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This Instructable shows how I have constructed some garden lights using Neopixels and are controlled by an Arduino Uno

Step 1:

This Instructable is for some garden lights that are being
run by an Arduino. The lights are adafruit Neopixel LED's that are programmable to change to different colours and sequences. They run on a 5v power line and a data line. Three cables join them all up in a daisy chain layout which makes them ideal for garden lighting as there is not much cabling around the garden and it is all on a safe low voltage.

My setup turns itself on at night and runs through a sequence of displays. It then turns itself off and waits for it to get dark again. I designed this part of the program so that I don't have lights flashing all night long.

I have also added this article to my own project website www.stevesolarhome.com

You will require the following to make these lights.

Neopixel LED's Qty up to you I have 8 running at present

2" drain pipe (approx 2 1/2" long per light to be made)

Pipe clips + screws

1/2" polystyrene

Cable (enough to run 3 core to each light)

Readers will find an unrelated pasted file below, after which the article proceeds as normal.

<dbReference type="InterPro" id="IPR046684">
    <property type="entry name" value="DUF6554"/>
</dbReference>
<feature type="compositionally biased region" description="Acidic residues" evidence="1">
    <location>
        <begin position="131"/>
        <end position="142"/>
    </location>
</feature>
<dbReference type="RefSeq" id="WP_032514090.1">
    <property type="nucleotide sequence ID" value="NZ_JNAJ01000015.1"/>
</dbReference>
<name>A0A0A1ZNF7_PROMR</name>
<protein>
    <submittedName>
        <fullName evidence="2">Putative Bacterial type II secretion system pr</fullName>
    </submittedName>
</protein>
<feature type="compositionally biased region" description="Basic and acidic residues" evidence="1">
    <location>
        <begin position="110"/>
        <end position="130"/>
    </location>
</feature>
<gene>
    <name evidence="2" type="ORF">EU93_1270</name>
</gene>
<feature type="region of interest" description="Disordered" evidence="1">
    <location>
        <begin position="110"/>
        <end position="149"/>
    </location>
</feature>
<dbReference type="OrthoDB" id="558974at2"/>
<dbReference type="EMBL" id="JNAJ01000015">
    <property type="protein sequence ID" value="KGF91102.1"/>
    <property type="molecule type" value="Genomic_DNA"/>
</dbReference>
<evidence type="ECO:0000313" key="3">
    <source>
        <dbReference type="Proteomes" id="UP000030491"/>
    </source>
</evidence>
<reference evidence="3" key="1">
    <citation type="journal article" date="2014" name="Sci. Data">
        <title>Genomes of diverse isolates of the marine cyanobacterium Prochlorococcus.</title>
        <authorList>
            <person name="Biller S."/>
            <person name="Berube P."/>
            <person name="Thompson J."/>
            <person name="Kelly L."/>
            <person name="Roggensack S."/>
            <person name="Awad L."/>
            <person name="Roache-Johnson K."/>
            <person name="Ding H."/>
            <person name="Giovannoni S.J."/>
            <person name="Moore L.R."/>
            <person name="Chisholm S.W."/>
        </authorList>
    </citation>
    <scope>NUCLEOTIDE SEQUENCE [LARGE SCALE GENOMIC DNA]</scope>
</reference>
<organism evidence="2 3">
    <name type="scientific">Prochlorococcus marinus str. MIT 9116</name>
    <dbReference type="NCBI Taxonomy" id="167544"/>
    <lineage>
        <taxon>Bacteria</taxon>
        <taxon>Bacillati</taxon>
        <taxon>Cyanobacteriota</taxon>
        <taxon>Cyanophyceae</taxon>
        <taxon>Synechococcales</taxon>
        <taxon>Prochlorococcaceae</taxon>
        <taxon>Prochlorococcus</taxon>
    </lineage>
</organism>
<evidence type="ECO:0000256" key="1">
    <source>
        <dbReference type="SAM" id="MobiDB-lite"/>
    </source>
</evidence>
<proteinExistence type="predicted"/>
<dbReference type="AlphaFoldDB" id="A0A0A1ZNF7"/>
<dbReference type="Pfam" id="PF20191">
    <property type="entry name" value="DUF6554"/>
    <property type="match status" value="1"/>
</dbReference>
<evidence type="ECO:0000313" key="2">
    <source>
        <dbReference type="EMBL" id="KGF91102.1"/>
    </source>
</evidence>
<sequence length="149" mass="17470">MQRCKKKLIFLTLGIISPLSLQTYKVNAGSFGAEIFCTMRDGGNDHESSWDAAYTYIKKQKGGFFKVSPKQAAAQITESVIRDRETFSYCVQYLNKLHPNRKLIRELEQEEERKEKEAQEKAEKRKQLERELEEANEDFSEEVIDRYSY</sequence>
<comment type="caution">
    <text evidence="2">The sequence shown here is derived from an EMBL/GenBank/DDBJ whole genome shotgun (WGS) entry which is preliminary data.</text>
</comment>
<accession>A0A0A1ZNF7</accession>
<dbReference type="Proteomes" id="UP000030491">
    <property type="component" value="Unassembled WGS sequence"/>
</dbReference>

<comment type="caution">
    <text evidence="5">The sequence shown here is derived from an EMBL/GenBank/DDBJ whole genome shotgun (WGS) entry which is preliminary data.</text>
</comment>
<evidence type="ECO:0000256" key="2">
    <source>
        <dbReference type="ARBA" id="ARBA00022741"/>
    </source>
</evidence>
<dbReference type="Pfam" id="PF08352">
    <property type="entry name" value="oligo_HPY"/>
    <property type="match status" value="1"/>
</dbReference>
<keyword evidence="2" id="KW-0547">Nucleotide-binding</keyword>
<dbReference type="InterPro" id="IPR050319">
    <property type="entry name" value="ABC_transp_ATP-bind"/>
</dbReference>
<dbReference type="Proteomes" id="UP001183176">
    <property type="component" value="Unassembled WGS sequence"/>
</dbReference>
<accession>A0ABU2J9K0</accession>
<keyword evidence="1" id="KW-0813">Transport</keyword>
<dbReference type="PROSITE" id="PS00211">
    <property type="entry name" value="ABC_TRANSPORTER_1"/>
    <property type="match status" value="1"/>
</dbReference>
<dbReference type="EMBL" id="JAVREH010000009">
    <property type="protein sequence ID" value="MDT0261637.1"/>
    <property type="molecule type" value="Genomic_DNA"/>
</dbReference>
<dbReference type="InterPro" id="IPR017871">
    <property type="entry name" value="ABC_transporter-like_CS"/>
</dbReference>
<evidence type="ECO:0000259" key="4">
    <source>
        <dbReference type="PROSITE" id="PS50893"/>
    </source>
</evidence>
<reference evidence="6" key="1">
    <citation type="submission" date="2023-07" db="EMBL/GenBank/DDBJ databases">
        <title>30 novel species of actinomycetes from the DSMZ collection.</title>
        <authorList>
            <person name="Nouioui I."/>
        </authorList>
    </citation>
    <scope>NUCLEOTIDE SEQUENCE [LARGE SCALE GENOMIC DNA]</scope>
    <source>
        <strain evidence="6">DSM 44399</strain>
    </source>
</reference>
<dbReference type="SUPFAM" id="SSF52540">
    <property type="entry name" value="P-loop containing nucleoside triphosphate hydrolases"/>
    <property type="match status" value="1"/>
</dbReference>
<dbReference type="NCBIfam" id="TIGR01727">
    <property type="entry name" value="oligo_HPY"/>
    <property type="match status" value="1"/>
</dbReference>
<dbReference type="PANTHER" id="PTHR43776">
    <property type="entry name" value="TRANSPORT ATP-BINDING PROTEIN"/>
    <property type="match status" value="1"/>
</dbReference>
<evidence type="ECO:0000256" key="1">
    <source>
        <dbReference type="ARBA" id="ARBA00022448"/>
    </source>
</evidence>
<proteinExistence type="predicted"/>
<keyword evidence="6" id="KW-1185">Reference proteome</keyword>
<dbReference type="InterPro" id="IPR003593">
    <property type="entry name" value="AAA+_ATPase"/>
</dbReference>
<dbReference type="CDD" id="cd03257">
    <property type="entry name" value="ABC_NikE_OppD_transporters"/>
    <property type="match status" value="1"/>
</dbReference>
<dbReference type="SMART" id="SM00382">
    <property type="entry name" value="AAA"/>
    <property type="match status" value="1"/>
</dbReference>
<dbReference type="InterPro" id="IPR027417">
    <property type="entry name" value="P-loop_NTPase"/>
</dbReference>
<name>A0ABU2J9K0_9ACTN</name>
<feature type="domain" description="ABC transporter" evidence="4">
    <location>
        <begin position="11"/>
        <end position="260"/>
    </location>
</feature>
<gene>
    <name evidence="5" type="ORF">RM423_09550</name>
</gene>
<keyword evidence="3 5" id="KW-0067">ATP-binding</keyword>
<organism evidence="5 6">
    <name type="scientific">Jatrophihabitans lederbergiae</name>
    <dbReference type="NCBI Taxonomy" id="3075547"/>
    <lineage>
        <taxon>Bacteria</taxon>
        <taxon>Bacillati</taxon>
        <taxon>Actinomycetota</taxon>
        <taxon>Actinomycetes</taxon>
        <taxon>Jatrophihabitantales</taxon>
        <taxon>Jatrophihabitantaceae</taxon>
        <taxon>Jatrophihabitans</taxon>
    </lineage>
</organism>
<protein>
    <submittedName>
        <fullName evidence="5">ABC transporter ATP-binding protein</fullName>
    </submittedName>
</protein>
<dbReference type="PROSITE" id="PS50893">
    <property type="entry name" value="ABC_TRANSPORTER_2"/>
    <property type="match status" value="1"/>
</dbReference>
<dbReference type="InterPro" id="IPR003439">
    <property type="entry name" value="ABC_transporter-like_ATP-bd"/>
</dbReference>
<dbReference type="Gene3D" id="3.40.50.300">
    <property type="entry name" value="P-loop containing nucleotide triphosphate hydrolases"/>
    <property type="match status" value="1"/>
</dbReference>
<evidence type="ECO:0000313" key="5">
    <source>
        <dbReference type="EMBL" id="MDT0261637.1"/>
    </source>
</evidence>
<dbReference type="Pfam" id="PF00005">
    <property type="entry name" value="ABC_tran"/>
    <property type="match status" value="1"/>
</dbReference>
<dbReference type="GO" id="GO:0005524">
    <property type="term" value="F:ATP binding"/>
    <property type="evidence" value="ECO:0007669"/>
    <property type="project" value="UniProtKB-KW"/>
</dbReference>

Arduino Uno

1000uF capacitor

10K ohm resistor

LDR resistor

5v power supply (depending on number of LED's will determine power rating, I am using a 2A computer power unit)

Tools

Soldering Iron

Solder

Cutters

Screwdriver

Hacksaw

Step 2: Light Construction

First cut the pipe approximately 2 1/2" long per light
that you want to make.

Then cut the polystyrene to fit inside the pipe. I did this by twisting the pipe into the polystyrene

The Neopixels have 3 cable going in and 3 coming out. The ones I had where labelled for in and out and were the positive and negative go. Solder a 10 cm length of cable to each of the inputs and outputs as shown in the pictures above. (Take care as these are sensitive electronics, so static electricity precaution and heat precaution are required)


Step 3: Connecting Up

Each Neopixel will have a positive and negative and data
line going in and the same coming out. Each one is connecting together in a daisy chain fashion. So the data goes into the first one then out and into the second one.

Each LED wiring was pushed through the polystyrene, then this was placed in the tube and secured in place with tape

Above is a string of them connected to test that all was working ok.

The wiring diagram shows the data line is connected to pin 6 of the Arduino

The 10K resistor is connected between the Arduino A0 (analogue input) and ground pin.

The LDR is connected between the same A0 pin and the Arduino 5v output pin.

This provides a voltage divider where the voltage into pin A0 will vary dependent on the light on the LDR

This variable input will provide the program with a variable number so the program can tell if it is day or night.

A 1000uF capacitor is put across the supply voltage to reduce any spikes on the power lines when switching on/off

Picture number 6 shows the LEDs working as a test set up. At night the tubes light up making then brighter.